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Fish hunting festivals are happening after a long gap in Tamil Nadu.

Just as good rains and farming are related, brimming lakes and ponds is directly related to fish population in them.

Tamils welcome crop harvest as an auspicious day. They celebrate many festivals dedicated to farming. There are festivals for separating the seeds for the next crop, separating the hay, engaging the plough, making mud horses during harvest, as well as mango festivals, betel leaf festivals, sweet meat festivals and so on.

There is another festival relating to rains. If the northeast monsoon is good, the fishing festival is celebrated in a big way next summer as fish hunt

Last winter’s rains helped to fill ponds, lakes and reservoirs. Crops have been bountiful as a result. After nearly 15 years, fish hunting festivals have been happening in villages since March in Tamil Nadu.

After a long time, the rains have filled all these waterbodies. People who had migrated to other places for livelihood have come back. Some 4,900 hectares of land saw cultivation and good harvest.

Ayyaru is a river that originates in Kollimalai in Namakkal district, and flows through Tiruchy, Thanjavur districts before merging with Cauvery at the Kollidam Pathukann bridge. The monsoon rains led to good flow in the river and helped to fill waterbodies in villages that are fed by channels from the river.

For instance, in Tiruchy district, the river supplies 18 lakes in Thuraiyur taluk and 15 lakes in Musiri taluk. Some 21 check dams are there.

After a long time, the rains have filled all these waterbodies. People who had migrated to other places for livelihood have come back. Some 4,900 hectares of land saw cultivation and good harvest.

Since the waterbodies are on both sides of the river, the rains brought back to life many living beings. Colourful birds have multiplied. Fish population is thriving.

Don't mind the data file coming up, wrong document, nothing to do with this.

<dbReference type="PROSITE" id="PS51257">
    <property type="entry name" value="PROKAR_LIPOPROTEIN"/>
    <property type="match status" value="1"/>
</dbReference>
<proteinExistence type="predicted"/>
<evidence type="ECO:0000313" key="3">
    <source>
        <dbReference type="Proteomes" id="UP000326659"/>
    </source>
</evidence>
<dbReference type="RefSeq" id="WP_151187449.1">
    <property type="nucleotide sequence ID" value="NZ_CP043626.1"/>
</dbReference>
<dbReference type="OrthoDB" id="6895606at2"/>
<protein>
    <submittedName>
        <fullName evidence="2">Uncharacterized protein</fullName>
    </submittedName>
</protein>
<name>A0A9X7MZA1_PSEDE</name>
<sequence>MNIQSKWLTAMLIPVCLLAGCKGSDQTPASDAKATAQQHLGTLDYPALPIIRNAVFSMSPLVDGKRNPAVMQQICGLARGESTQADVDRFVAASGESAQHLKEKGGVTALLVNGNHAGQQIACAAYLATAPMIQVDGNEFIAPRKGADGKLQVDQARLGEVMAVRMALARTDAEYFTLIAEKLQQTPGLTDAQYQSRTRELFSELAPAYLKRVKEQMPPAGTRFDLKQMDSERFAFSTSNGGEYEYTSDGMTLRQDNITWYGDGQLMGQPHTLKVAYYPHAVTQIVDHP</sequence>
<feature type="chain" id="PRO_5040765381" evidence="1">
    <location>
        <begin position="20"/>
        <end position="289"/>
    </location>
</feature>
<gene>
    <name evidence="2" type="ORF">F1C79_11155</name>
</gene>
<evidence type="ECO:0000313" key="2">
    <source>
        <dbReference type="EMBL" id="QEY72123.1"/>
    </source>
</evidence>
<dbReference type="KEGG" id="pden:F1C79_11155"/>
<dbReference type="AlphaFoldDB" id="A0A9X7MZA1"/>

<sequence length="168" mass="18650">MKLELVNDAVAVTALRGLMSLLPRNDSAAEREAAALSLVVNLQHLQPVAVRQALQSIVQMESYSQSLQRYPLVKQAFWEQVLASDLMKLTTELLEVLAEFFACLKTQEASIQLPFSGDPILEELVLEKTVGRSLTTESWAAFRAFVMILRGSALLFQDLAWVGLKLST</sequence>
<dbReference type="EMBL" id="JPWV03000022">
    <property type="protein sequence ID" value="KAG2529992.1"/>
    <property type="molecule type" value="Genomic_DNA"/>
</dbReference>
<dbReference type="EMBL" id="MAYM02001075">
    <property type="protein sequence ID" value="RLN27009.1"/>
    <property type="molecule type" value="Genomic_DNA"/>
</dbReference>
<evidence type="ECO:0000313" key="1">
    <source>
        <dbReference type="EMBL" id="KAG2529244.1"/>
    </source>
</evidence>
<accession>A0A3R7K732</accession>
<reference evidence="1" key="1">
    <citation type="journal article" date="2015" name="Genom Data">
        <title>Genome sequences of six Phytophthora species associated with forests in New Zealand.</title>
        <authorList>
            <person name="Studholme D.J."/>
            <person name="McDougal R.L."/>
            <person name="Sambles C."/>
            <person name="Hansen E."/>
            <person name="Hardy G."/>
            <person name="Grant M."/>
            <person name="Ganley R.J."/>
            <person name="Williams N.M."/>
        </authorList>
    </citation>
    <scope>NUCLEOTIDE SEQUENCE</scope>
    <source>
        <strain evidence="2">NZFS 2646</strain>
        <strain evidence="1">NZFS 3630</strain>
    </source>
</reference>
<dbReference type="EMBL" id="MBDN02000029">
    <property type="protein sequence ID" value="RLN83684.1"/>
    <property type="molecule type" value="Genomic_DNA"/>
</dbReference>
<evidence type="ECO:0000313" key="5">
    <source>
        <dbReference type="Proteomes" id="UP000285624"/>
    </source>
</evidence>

Youth going with fishing gear for the fish hunting festival.

Villagers make fishing in lakes a community event and celebrate it as fish hunt. They gather on an appointed date at the lake. The mood is festive. There is much joy around.

These fish festivals have started happening in Madurai and Tiruchy. Last week, for instance, a fish hunt festival happened at Tinnakonam village in Musiri block. Men, women, children and senior citizens come together to celebrate the festival.

The headman of Tinnakonam village swirls a towel to signal the start of the fish hunting festival.

The people enter the lake with fishing gear and other accessories. The village headman swirls a towel over his head and announces the beginning of the fish hunting festival. At once, the people start scouting for catch.

No one is barred from taking apart. All the catch is shared with friends and relatives.  If the catch is much, some of it becomes fodder for cows after drying.

Yoganathan, head of the Ayyaru Protection Movement and a conservator of native crop seeds, said the Tinnakonam festival was happening after 33 years. The lake has filled after 15 years, he adds. Farm produce has increased this year because people who had left the village have come back and taken up farming.

This is a good time for the government to strengthen the banks of waterbodies. Prosopis juliflora, the invasive species, should be removed and palm trees planted instead, says Yoganathan, adding this would help save farming and make the areas prosperous.


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